Beyond the “sound” of Coltrane’s instruments and the “sound” of his solos, there was the “sound” of his ensembles. Although the “classic quartet” with McCoy Tyner, Jimmy Garrison, and Elvin Jones has become paradigmatic, Coltrane–from his first dates as a leader to his final recorded concert at the Olatunji Center–repeatedly experimented with larger aggregations. Like his former employers Miles, who would withdraw to the wings to observe, and Monk, who would cease comping and do a delighted little dance next to the piano, Coltrane derived a good deal of pleasure from simply listening to what his bandmates were up to. Here, again, Ratliff can be evocative in conveying the interplay among Coltrane and his musicians.
However, there are moments in the book where it’s not entirely clear which “sound” Ratliff is discussing. (This is hardly his unique failing–many of the musicians and critics he cites found this a daunting task.) The evolution of Trane’s instrumental “sound” proceeded along a separate but related timeline from the evolution of his solos’ “sound” and his band’s “sound,” and both the adulation and the vituperation accorded Coltrane’s music sometimes focused on one “sound” more than another. This is especially true with respect to his late work: Some critics focused on his use of extreme registers, multiphonics, and microtones; others attacked the duration and chromatic density of his solos; and another contingent took offense at the shift from the crisp articulation of harmonic rhythm in the “classic quartet” to the flotation of rhythmically independent lines within a common harmonic region that characterized the late quintet (with Pharoah Sanders, Alice Coltrane, Jimmy Garrison, and Rashied Ali) and the expanded ensembles of the West Coast sessions (including Kulu Se Mama, Selflessness, Live in Seattle, and the fearsome Om).
One final gripe: Given that the back of the book finds room for eleven pages of “Notes” (linking quotes–many from interviews that Ratliff conducted during his research for this book–with their sources) and six cramped pages of “Sources and Acknowledgments,” would it have been so difficult to provide a proper set of footnotes and biliography? I find it hard to imagine that a prospective purchaser of this sort of book is going to faint dead away at the sight of a superscript numeral. (Note to the publishing industry: Lewis Porter’s more “academic” volume–notation, footnotes, and all–has apparently sold on the order of 13,000 copies, virtually all through general booksellers; these aren’t Tom Clancy numbers, but they would seem to indicate that a substantial readership exists that isn’t afflicted by “terror of the technical.”)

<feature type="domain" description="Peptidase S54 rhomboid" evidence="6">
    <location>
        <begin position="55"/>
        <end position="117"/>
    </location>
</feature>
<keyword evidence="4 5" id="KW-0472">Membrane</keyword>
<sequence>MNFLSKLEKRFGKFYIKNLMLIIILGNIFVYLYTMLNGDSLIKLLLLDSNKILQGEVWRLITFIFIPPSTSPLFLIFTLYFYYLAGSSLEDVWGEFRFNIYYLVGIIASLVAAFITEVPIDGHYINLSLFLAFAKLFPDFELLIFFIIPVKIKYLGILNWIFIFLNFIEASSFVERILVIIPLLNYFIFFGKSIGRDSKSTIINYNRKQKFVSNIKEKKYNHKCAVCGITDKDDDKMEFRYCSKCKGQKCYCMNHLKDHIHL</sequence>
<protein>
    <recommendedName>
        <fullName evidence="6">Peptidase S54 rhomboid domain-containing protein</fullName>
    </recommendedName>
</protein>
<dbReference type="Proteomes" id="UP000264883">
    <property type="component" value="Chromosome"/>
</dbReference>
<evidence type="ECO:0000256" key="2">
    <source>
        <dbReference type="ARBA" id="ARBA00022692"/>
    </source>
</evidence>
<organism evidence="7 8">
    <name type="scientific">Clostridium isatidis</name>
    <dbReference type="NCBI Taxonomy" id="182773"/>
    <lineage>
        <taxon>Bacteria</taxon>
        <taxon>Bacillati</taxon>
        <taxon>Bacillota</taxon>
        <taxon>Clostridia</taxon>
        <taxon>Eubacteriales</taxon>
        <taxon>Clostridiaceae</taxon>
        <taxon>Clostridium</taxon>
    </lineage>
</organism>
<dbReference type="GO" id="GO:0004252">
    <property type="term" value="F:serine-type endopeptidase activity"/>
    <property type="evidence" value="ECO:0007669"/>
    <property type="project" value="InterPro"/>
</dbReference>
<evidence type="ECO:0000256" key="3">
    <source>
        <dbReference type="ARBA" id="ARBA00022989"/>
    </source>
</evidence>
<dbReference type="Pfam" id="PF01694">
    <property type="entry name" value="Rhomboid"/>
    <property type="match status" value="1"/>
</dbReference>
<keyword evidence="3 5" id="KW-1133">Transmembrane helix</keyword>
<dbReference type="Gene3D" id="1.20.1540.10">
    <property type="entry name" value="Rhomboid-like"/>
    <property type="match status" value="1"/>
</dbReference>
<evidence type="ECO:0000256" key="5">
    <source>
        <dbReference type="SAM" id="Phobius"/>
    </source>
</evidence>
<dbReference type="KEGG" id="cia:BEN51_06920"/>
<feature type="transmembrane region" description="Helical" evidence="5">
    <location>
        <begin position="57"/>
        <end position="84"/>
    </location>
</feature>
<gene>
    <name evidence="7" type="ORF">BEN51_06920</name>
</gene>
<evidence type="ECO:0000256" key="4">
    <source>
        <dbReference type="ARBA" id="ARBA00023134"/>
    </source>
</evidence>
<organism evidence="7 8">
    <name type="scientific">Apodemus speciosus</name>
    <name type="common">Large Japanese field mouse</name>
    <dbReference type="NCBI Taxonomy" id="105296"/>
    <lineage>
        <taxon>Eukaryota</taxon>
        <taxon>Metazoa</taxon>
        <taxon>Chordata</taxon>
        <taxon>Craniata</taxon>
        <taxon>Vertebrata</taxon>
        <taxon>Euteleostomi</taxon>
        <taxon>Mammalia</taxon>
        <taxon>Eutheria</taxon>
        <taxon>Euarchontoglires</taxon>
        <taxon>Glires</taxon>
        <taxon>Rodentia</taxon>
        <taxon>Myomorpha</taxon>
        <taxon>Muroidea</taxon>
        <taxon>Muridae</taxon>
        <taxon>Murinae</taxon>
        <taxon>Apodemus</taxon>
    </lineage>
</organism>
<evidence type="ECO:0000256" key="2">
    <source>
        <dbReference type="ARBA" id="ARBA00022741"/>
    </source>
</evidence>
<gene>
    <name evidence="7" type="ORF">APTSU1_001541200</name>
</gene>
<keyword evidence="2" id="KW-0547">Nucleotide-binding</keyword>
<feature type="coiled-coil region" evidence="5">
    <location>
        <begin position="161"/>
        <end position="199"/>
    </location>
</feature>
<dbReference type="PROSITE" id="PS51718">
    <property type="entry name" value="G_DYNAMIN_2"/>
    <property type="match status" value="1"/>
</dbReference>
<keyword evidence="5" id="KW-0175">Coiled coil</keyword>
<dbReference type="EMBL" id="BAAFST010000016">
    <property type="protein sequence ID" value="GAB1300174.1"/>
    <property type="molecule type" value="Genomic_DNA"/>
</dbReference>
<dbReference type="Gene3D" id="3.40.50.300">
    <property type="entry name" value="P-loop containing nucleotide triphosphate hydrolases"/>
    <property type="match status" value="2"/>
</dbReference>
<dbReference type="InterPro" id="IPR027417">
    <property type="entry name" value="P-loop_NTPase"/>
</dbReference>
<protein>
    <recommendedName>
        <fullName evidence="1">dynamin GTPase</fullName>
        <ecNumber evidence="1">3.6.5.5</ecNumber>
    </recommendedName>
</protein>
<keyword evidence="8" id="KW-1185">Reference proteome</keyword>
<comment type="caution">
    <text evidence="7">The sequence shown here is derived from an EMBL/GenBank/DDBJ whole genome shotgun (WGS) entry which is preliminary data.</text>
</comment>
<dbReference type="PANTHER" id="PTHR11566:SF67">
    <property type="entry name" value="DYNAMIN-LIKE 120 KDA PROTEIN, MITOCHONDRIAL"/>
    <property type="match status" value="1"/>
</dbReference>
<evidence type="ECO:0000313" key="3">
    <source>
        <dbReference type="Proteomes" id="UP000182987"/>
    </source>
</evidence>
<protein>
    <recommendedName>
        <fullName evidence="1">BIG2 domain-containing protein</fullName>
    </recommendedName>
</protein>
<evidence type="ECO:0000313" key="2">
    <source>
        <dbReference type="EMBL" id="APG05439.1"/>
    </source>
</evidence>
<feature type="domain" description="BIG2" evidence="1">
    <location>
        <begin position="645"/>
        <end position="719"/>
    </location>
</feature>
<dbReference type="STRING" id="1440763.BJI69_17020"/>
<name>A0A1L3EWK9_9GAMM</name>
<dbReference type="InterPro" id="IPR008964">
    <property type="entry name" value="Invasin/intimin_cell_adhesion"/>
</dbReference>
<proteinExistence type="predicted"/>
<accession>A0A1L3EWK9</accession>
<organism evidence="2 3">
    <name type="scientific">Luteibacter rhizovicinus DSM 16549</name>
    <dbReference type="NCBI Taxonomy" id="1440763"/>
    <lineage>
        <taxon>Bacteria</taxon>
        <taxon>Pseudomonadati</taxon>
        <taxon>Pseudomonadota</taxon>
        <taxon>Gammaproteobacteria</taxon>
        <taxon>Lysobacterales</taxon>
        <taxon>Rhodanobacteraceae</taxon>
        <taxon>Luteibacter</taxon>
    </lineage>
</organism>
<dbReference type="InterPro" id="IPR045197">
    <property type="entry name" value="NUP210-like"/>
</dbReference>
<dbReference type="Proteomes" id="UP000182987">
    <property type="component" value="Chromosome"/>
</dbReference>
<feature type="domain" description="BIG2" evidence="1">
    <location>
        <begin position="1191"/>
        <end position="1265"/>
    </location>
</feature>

Trane once told Miles that his solos were so long because “It took that long to get it all in.” This could serve as a cautionary note when writing about Coltrane, and even more so when writing about someone else’s writing about Coltrane, where the urge to elbow aside the author and “get it all in” can be overwhelming. To the extent I’ve been unable to contain such an urge, I apologize to Ben Ratliff, who has delivered a valuable and provocative discourse on Coltrane’s sound that will surely set many more elbows in motion.